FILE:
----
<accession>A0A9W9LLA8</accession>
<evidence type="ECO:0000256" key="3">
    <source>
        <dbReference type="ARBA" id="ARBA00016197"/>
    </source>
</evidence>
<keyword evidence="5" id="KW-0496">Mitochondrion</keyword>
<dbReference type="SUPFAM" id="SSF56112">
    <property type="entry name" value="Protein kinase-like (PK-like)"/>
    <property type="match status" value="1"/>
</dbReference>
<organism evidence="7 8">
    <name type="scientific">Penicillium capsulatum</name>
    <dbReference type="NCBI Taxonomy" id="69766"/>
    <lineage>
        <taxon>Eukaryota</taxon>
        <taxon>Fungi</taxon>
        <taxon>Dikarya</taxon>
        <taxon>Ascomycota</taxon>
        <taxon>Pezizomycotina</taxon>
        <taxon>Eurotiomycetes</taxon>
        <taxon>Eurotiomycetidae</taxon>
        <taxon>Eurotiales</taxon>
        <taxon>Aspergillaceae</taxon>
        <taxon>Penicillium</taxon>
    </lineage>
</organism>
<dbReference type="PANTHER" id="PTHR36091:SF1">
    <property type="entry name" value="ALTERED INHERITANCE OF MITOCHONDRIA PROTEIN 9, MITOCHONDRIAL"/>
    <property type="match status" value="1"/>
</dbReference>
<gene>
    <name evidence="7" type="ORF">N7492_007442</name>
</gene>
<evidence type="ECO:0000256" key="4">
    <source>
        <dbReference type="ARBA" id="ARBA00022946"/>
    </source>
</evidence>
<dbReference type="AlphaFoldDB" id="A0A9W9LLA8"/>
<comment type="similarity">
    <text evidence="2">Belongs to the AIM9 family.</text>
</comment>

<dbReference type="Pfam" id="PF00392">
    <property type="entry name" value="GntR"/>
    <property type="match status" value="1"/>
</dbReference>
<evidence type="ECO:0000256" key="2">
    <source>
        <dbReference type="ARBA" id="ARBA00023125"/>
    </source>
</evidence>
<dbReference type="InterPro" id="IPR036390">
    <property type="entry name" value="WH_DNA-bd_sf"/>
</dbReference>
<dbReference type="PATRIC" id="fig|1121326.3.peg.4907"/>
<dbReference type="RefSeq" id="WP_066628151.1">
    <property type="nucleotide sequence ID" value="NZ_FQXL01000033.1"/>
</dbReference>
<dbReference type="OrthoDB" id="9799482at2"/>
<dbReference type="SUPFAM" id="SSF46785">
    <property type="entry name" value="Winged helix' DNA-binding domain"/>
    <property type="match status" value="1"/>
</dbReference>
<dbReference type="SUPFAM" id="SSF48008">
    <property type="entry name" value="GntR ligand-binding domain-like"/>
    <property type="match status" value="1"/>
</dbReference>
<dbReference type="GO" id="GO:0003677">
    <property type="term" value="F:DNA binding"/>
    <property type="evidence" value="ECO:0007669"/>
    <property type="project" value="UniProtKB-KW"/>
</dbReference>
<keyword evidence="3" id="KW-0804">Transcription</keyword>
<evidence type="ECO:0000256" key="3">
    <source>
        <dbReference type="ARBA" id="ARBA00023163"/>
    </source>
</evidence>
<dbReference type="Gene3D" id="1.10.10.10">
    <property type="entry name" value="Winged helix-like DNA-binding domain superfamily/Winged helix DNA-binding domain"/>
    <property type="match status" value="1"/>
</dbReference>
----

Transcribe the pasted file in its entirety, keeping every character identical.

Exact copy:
<accession>A0A9W9LLA8</accession>
<evidence type="ECO:0000256" key="3">
    <source>
        <dbReference type="ARBA" id="ARBA00016197"/>
    </source>
</evidence>
<keyword evidence="5" id="KW-0496">Mitochondrion</keyword>
<dbReference type="SUPFAM" id="SSF56112">
    <property type="entry name" value="Protein kinase-like (PK-like)"/>
    <property type="match status" value="1"/>
</dbReference>
<organism evidence="7 8">
    <name type="scientific">Penicillium capsulatum</name>
    <dbReference type="NCBI Taxonomy" id="69766"/>
    <lineage>
        <taxon>Eukaryota</taxon>
        <taxon>Fungi</taxon>
        <taxon>Dikarya</taxon>
        <taxon>Ascomycota</taxon>
        <taxon>Pezizomycotina</taxon>
        <taxon>Eurotiomycetes</taxon>
        <taxon>Eurotiomycetidae</taxon>
        <taxon>Eurotiales</taxon>
        <taxon>Aspergillaceae</taxon>
        <taxon>Penicillium</taxon>
    </lineage>
</organism>
<dbReference type="PANTHER" id="PTHR36091:SF1">
    <property type="entry name" value="ALTERED INHERITANCE OF MITOCHONDRIA PROTEIN 9, MITOCHONDRIAL"/>
    <property type="match status" value="1"/>
</dbReference>
<gene>
    <name evidence="7" type="ORF">N7492_007442</name>
</gene>
<evidence type="ECO:0000256" key="4">
    <source>
        <dbReference type="ARBA" id="ARBA00022946"/>
    </source>
</evidence>
<dbReference type="AlphaFoldDB" id="A0A9W9LLA8"/>
<comment type="similarity">
    <text evidence="2">Belongs to the AIM9 family.</text>
</comment>

<dbReference type="Pfam" id="PF00392">
    <property type="entry name" value="GntR"/>
    <property type="match status" value="1"/>
</dbReference>
<evidence type="ECO:0000256" key="2">
    <source>
        <dbReference type="ARBA" id="ARBA00023125"/>
    </source>
</evidence>
<dbReference type="InterPro" id="IPR036390">
    <property type="entry name" value="WH_DNA-bd_sf"/>
</dbReference>
<dbReference type="PATRIC" id="fig|1121326.3.peg.4907"/>
<dbReference type="RefSeq" id="WP_066628151.1">
    <property type="nucleotide sequence ID" value="NZ_FQXL01000033.1"/>
</dbReference>
<dbReference type="OrthoDB" id="9799482at2"/>
<dbReference type="SUPFAM" id="SSF46785">
    <property type="entry name" value="Winged helix' DNA-binding domain"/>
    <property type="match status" value="1"/>
</dbReference>
<dbReference type="SUPFAM" id="SSF48008">
    <property type="entry name" value="GntR ligand-binding domain-like"/>
    <property type="match status" value="1"/>
</dbReference>
<dbReference type="GO" id="GO:0003677">
    <property type="term" value="F:DNA binding"/>
    <property type="evidence" value="ECO:0007669"/>
    <property type="project" value="UniProtKB-KW"/>
</dbReference>
<keyword evidence="3" id="KW-0804">Transcription</keyword>
<evidence type="ECO:0000256" key="3">
    <source>
        <dbReference type="ARBA" id="ARBA00023163"/>
    </source>
</evidence>
<dbReference type="Gene3D" id="1.10.10.10">
    <property type="entry name" value="Winged helix-like DNA-binding domain superfamily/Winged helix DNA-binding domain"/>
    <property type="match status" value="1"/>
</dbReference>